Need a college degree to get a good job? Why Trump's tax cut could change the answer


The Trump tax cut may prove to be the catalyst for a long overdue shift in the way the United States credentials for jobs.

For white-collar jobs, there has been a steady trend towards a college degree as the standard credential since the 1950s. A recent Wall Street Journal article suggests this may be reversing.

The status quo has been a gravy train for colleges and universities. And it has been convenient and advantageous for businesses.

That shifted training costs to taxpayers

In the status quo ante, businesses largely incurred the cost of training employees. Relying on a college degree shifted this cost to taxpayers, parents and students. That’s obviously a bottom-line benefit to employers.

And, with the rise of job mobility, it made some societal sense as well. With employees hopping from job to job more frequently, the ability of an employer to reap the value-added of training diminished and became more uncertain.

As colleges and universities assumed an ever-growing role in training the white-collar work force, attendance soared. And degrees proliferated and became ever more specialized.

It’s not the best system to train workers

This was always a highly inefficient way of training and credentialing workers. That’s not the singular focus of higher education. It’s about the pursuit of knowledge and the creation of, in terms of education, well-rounded young adults.

There are those for whom that is attractive and beneficial. But the near-monopoly higher education had on credentialing white-collar workers forced large volumes of young adults just looking to become eligible for a job into a system that didn’t really fit their need. For them, the credentialing function could be accomplished in less time and at considerably less expense.

Nevertheless, there wasn’t really any pressure to change things. The system largely served the needs of businesses. The colleges and universities clearly weren’t going to complain. And the students who were poorly served by this near-monopoly on credentialing had neither political nor economic clout.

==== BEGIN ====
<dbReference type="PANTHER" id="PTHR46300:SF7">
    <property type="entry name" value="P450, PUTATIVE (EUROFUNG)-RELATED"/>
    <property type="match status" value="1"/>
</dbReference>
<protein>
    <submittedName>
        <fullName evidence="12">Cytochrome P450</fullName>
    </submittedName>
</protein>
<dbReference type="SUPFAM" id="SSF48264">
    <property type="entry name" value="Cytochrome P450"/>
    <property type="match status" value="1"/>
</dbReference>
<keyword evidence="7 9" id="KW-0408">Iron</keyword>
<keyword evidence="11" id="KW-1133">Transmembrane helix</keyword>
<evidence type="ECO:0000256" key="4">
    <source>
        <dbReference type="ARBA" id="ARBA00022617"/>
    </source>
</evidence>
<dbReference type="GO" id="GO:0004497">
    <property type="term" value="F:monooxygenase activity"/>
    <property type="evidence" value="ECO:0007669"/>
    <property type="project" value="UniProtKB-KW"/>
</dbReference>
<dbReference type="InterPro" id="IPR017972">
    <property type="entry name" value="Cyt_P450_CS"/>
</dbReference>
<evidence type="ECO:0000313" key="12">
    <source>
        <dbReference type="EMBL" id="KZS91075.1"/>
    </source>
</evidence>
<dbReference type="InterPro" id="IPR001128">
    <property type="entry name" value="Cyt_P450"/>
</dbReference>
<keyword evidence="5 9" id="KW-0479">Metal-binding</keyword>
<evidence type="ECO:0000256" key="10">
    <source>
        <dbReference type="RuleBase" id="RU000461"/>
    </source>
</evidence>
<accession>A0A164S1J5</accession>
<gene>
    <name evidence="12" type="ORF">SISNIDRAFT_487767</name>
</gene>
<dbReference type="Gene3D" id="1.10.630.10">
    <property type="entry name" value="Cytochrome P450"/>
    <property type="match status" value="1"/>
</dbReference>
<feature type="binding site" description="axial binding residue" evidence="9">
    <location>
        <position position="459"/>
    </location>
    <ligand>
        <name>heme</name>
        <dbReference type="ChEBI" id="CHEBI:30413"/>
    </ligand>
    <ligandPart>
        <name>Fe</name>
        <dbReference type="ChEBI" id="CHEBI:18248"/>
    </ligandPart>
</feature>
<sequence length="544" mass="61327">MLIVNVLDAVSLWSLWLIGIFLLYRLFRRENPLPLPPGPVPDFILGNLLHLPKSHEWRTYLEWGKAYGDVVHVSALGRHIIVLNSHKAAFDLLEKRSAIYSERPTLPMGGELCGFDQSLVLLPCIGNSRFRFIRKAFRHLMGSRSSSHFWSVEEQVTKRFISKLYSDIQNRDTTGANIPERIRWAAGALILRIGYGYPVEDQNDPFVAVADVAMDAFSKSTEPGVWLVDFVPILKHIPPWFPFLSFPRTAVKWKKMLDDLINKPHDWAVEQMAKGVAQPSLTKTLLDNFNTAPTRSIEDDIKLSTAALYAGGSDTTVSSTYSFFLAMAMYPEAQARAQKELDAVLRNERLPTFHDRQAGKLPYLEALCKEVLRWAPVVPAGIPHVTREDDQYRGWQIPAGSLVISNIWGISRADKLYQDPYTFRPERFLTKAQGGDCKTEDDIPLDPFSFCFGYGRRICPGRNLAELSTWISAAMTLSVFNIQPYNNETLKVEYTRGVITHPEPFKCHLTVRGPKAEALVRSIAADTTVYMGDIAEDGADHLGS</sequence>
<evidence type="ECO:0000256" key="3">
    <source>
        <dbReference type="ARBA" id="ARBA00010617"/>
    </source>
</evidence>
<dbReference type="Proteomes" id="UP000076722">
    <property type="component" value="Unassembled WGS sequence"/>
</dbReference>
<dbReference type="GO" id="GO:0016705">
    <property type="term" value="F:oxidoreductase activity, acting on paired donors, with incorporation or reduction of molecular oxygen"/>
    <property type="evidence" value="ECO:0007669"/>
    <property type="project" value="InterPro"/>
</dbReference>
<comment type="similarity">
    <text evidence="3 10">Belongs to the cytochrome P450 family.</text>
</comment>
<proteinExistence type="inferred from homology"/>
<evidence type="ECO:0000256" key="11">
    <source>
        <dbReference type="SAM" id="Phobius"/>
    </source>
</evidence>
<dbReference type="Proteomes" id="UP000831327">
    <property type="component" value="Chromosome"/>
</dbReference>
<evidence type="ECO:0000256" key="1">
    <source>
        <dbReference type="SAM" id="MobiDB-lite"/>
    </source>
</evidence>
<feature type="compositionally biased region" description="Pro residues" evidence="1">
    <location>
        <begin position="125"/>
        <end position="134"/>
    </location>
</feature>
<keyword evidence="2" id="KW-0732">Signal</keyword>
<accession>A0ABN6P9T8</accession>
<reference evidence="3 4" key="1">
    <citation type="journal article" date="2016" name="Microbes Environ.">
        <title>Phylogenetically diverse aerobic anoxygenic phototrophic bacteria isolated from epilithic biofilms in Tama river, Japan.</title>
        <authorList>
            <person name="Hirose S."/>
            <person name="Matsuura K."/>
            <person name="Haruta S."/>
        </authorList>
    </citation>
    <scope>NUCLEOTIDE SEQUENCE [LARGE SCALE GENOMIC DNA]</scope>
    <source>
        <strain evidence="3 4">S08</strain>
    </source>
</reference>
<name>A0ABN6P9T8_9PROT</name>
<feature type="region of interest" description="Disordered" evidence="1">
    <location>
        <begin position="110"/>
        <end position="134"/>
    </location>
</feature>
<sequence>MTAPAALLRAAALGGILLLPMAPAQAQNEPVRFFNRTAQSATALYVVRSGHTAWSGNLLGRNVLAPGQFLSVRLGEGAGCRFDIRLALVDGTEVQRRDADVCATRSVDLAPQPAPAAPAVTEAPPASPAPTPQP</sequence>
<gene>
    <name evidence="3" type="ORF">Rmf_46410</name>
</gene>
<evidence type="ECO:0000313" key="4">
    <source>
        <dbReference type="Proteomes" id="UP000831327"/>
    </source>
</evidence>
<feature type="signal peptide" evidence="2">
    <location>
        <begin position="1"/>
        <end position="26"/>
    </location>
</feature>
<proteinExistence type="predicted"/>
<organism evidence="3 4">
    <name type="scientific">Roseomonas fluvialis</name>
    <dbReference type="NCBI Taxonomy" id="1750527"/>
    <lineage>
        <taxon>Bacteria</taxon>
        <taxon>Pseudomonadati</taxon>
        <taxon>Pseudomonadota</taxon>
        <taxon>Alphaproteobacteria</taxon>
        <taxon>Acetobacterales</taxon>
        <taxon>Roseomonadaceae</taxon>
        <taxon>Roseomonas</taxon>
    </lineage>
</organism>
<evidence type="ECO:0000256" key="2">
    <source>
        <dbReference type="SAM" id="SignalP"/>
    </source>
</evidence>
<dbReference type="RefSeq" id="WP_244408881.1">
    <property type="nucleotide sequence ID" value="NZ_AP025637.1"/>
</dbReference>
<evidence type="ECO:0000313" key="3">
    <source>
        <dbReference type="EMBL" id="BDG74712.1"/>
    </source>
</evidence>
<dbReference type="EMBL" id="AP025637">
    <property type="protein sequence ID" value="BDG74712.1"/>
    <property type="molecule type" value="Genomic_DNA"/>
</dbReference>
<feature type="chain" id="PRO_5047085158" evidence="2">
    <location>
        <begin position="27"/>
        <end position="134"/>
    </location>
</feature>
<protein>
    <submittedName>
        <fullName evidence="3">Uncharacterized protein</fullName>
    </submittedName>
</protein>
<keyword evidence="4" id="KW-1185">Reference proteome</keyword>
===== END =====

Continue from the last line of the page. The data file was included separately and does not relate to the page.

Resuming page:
The system is beginning to creak

This system, however, is beginning to creak.

For one thing, colleges and universities have become significantly more expensive. The inefficiency of relying on them for credentialing has become much more pronounced.

For another thing, colleges and universities have gone loco.

Here, I want to make a distinction between the hard sciences and the social sciences. In the hard sciences, students still learn real-world, useful stuff. In the social sciences, they are indoctrinated in identity and grievance politics. And identity and grievance politics dominate the governance of our institutions of higher learning, so that not even the hard sciences escape the enervation.

The economy is also changing. The distinction between white-collar and blue-collar work is blurring. There are a lot of intellectual skills and knowledge required these days in a lot of production work. That makes colleges and universities even less suited to play such a dominant role in credentialing workers for jobs.

High tech was the first to accept, on a significant scale, alternatives to a college degree as evidence of being qualified for high-level intellectual work.

The lesson from Trump’s tax cut hiring binge

The extent to which the Trump tax cut has unleashed economic energy is still underappreciated. Cutting the corporate income tax rate from 35 percent to 21 percent leaves businesses with a lot of cash to reinvest. And a lot of that is getting channeled into hiring.

In this hiring binge, companies are relying less on a college degree as evidence of qualification and are more willing to train workers on their own dime, according to the Wall Street Journal article.

Of job postings, only 30 percent listed a college degree as a requirement. That’s a smaller percentage than the percentage of working-age adults with college degrees.

That’s not a sign of job quality deterioration. The requirement to have a college degree isn’t being dropped just for warehouse jobs. It includes programmers, supply-chain technicians and middle managers.

One company shifted four marketing positions requiring MBAs into eight positions not requiring college degrees.

The Trump tax-cut hiring binge will abate. The question is whether the reduction in reliance on a college degree for job credentialing is a temporary phenomenon or the beginning of a broader acceptance of alternatives.

The gravy train for colleges and universities may be slowing down.

Reach Robb at


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